Obama stands down

The West must find a leader to lead against the rad­i­cal Is­lamic ter­ror­ists

The Washington Times Weekly - - Editorials -

Sur­prise is a cru­cial el­e­ment in suc­cess­ful war­fare, as Stonewall Jackson demon­strated in the early months of the Civil War, as the Ja­panese demon­strated at Pearl Har­bor and as the Is­lamic ter­ror­ists of the Is­lamic State, or ISIS, demon­strated in the streets of Paris.

Barack Obama, a leg­end of lead­er­ship only in his own mind, an­nounces with fan­fare that un­der no cir­cum­stances will he com­mit sig­nif­i­cant ground forces to “de­grade and de­stroy” the rad­i­cal Is­lamic ter­ror­ists. This is par­tic­u­larly ir­re­spon­si­ble, re­veal­ing such strat­egy — or lack of it — to an enemy who ex­am­ines ev­ery pub­lic state­ment and pri­vate ru­mor to de­cide what to do next in the re­lent­less at­tack on the West.

Mr. Obama’s de­ter­mined re­fusal to say the words “rad­i­cal Is­lamic ter­ror­ism,” and to con­demn those who do as “try­ing to make ter­ror­ism a Mus­lim prob­lem rather than a ter­ror­ist prob­lem,” is his great­est hand­i­cap in de­grad­ing and de­stroy­ing ISIS. Re­fus­ing to iden­tify the enemy makes it all the harder to fight a foe with an in­tel­lec­tual ra­tio­nale as well as brute strength. The fight­ers for ISIS are not re­cruited from Bap­tists and Methodists, but from Is­lam, and to the cha­grin of mil­lions of Mus­lims it has its roots in Is­lamic scrip­ture. To refuse to ex­am­ine this truth in­creases the dif­fi­culty of deal­ing with the ter­ror­ists. It fur­ther ob­scures the ur­gent ne­ces­sity for Mus­lims to seek their own so­lu­tions to the threat in their midst. Once and for all, Mus­lims must come for­ward in the largest num­bers with a de­ter­mined lead­er­ship to end the long history of their re­li­gion be­ing used for ag­gres­sive violence.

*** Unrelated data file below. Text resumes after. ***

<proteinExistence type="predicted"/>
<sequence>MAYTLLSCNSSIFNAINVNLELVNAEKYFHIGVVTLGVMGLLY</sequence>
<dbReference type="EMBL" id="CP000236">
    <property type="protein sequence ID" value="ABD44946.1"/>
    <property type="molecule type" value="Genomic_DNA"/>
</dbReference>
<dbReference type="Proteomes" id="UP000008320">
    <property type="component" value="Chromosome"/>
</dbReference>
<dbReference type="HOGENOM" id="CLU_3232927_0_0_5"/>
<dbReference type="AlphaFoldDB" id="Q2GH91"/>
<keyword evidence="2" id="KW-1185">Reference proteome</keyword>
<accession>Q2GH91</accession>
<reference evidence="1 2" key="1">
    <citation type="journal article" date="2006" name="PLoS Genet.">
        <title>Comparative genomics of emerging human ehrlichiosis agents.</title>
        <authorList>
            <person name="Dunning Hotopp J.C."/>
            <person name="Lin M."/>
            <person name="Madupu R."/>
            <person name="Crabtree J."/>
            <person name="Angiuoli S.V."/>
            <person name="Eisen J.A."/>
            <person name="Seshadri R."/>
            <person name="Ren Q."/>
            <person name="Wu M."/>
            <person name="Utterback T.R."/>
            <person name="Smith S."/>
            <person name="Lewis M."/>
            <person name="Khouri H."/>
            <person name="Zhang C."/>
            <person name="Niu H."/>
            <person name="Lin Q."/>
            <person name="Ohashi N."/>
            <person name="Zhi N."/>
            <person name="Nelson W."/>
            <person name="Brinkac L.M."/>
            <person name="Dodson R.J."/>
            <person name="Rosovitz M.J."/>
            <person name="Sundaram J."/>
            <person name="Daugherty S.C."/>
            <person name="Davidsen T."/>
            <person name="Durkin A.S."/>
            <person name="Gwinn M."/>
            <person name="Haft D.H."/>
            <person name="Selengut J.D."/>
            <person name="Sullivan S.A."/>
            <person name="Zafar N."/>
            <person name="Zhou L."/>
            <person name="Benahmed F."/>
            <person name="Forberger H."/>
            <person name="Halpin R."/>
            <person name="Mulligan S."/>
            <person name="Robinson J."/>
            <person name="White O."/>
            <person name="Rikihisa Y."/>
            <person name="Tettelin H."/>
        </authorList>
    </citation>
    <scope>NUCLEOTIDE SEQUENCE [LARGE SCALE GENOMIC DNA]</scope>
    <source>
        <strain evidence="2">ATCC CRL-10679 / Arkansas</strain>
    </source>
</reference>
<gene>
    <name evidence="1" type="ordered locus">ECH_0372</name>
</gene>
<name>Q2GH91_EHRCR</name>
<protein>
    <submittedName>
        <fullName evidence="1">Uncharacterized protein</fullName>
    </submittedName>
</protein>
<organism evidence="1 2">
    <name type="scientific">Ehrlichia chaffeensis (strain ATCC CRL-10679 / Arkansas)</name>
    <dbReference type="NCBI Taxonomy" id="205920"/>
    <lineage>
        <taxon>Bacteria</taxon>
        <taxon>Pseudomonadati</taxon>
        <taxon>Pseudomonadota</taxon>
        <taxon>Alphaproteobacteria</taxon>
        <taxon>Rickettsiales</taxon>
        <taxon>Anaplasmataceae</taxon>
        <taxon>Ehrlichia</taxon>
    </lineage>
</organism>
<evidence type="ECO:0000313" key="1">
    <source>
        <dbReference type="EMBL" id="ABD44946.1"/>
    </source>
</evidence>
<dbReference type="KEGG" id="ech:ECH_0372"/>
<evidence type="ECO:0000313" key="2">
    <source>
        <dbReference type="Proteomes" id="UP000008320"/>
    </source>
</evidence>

Nor is it ben­e­fi­cial to the cause of vic­tory to con­tinue to in­sist that it will be a long strug­gle. That may be true, but re­peat­edly say­ing so en­cour­ages the enemy and dis­cour­ages a war­weary Amer­i­can pub­lic. Mr. Obama’s claims of “con­tain­ing” the enemy are lu­di­crous in the wake of what hap­pened in Paris. Per­haps ISIS has had to re­lin­quish ter­ri­tory, as the pres­i­dent says, but he ig­nores the grow­ing al­le­giance of ter­ror­ists in Cen­tral Africa, In­done­sia and Libya to the ISIS “caliphate.”

Most dis­tress­ing of all in Mr. Obama’s re­marks to re­porters in Tur­key was his de­fen­sive­ness that was noth­ing short of ar­ro­gance in re­fus­ing to ac­knowl­edge his ear­lier pub­lic state­ments deny­ing the strength and im­por­tance of ISIS. No one expects a for­mal mea culpa, but to get on with his “com­pre­hen­sive cam­paign” it is im­por­tant to rec­og­nize and build on ear­lier mis­takes. Mr. Obama, who can’t eas­ily bring him­self to ac­knowl­edge faults and fail­ures, com­pounds his snark with re­fusal to con­sider the ar­gu­ments of any­one else. In a sin­gle sen­tence, he ac­cepts that there must be “a se­ri­ous de­bate,” but calls his many crit­ics mere an­noy­ances who “pop off.”

He dis­misses even the dis­cus­sion of se­cu­rity is­sues, the tak­ing in of an in­creas­ing num­ber of refugees, as ill-con­ceived and racist. He ar­gues there must be a com­mit­ment to Amer­ica’s tra­di­tion of con­cern and hos­pi­tal­ity, with “rig­or­ous screen­ing se­cu­rity checks.” But the di­rec­tor of the FBI and oth­ers have ex­plained that given the dif­fi­cul­ties of se­cur­ing Syr­ian data such an in­ten­sive ex­am­i­na­tion is all but im­pos­si­ble.

There’s mount­ing ev­i­dence, like it or not, that sev­eral of the Paris ter­ror­ists ar­rived in Europe as refugees. Mr. Obama’s ad­min­is­tra­tion has done lit­tle if any­thing to strengthen the agen­cies that carry out sur­veil­lance. If the strug­gle against rad­i­cal Is­lam is to be a long one, the West must find a leader to lead. Mr. Obama clearly does not want to be that leader.

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